When developing the rising action section of your story, there a few simple guidelines to follow. Ensuring these guidelines aren’t violated will help keep the story moving forward and increase the dramatic tension:
• Our hero never can give up – If he stops trying to overcome the central problem, the story would end. There may be moments where he doubts his abilities or the solution, but he cannot stop his counterthrusts against the antagonist until overcoming the central problem.
• The plot must thicken – With each level of rising action (or each effort to overcome the antagonist) ultimately solving the problem should become more difficult. This is known as a “thickening” of the plot. If each level or effort becomes less complicated, then the reader will know the story’s outcome and become less invested in the main character. Facing the biggest, most powerful monster first then a less powerful dog-sized monster and finally a virtually powerless bug-sized creature is anti-climatic.
• Good plotting involves “planting” – As developing the rising action, the author should reveal certain facts that later allow for plot twists. If this isn’t done, then the twist probably will appear artificial or forced. The trick to planting is ensuring that the upcoming twist doesn’t become so obvious that the reader knows it’s coming. It wouldn’t be a twist then.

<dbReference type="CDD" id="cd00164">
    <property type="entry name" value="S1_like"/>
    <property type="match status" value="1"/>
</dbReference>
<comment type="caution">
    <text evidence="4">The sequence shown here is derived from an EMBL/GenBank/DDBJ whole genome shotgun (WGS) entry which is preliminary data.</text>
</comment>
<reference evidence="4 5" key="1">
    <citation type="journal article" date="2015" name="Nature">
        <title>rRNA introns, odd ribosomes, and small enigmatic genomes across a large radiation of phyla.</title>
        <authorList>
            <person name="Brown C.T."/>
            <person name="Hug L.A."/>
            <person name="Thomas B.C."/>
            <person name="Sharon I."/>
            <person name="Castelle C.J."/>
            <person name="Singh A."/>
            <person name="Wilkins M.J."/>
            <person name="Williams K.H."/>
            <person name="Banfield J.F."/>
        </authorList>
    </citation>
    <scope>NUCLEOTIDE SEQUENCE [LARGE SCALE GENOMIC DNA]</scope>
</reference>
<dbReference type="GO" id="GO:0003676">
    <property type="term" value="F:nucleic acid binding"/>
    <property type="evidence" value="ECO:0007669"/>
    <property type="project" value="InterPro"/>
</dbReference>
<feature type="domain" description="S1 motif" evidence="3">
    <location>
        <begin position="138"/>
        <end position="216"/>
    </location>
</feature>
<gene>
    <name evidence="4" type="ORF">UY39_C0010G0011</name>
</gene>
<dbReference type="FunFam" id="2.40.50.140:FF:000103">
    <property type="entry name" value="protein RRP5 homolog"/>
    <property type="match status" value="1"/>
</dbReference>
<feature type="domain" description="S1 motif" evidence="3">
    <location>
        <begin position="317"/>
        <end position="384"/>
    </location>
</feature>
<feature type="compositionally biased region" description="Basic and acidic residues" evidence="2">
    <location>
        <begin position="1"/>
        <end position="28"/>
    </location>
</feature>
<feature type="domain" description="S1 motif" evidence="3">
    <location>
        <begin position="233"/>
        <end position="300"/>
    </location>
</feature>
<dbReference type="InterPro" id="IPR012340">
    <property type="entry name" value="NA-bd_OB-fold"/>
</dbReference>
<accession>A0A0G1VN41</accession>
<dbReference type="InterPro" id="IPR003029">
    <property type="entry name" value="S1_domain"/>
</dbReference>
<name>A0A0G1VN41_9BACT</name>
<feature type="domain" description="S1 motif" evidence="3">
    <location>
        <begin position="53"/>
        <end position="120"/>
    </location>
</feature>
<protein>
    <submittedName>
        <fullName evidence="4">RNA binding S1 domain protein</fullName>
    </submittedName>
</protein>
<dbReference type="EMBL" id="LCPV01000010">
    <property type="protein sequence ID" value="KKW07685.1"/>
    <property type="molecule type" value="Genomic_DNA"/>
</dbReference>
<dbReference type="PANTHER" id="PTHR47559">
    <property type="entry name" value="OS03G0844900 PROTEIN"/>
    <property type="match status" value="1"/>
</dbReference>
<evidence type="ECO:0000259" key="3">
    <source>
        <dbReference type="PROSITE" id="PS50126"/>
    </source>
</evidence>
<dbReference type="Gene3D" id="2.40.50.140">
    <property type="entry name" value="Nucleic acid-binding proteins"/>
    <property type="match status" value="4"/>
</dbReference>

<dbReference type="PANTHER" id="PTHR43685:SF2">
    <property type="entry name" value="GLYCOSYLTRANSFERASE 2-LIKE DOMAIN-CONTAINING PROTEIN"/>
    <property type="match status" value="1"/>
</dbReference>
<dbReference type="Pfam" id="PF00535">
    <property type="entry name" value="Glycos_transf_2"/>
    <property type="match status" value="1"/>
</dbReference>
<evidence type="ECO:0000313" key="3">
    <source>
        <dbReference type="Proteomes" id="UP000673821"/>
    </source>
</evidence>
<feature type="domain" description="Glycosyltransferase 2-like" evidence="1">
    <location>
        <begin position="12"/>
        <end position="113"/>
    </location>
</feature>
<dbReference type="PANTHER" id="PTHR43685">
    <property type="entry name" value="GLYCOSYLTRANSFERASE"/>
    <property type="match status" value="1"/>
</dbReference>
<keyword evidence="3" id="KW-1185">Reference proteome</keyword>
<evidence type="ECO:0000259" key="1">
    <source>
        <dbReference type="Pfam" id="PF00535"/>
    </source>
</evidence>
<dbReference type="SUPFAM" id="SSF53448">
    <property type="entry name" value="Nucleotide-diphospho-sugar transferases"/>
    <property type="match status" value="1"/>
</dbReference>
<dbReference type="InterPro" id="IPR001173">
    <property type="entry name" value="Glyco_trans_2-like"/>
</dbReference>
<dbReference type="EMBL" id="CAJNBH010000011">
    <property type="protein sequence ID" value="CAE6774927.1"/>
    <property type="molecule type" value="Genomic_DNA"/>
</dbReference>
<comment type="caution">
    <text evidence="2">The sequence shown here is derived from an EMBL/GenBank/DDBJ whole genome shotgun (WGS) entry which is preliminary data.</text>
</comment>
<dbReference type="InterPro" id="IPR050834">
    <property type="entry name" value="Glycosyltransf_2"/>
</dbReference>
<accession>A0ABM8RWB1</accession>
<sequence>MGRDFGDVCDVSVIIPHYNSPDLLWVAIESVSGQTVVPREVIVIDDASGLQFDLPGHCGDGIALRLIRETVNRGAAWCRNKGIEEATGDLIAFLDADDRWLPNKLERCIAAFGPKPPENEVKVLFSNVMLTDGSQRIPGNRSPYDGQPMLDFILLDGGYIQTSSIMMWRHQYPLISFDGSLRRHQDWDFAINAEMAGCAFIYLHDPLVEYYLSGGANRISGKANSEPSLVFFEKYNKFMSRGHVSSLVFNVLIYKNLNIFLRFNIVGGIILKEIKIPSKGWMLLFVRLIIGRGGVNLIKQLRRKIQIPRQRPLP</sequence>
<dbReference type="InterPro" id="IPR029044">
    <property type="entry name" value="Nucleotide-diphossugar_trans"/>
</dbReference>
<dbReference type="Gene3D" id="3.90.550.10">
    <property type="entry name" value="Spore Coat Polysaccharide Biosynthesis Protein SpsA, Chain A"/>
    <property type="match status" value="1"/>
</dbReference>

My name is Rob Bignell. I’m an affordable, professional editor who runs Inventing Reality Editing Service, which meets the manuscript needs of writers both new and published. I also offer a variety of self-publishing services. During the past decade, I’ve helped more than 300 novelists and nonfiction authors obtain their publishing dreams at reasonable prices. I’m also the author of the 7 Minutes a Day… writing guidebooks, four nonfiction hiking guidebook series, and the literary novel Windmill. Several of my short stories in the literary and science fiction genres also have been published.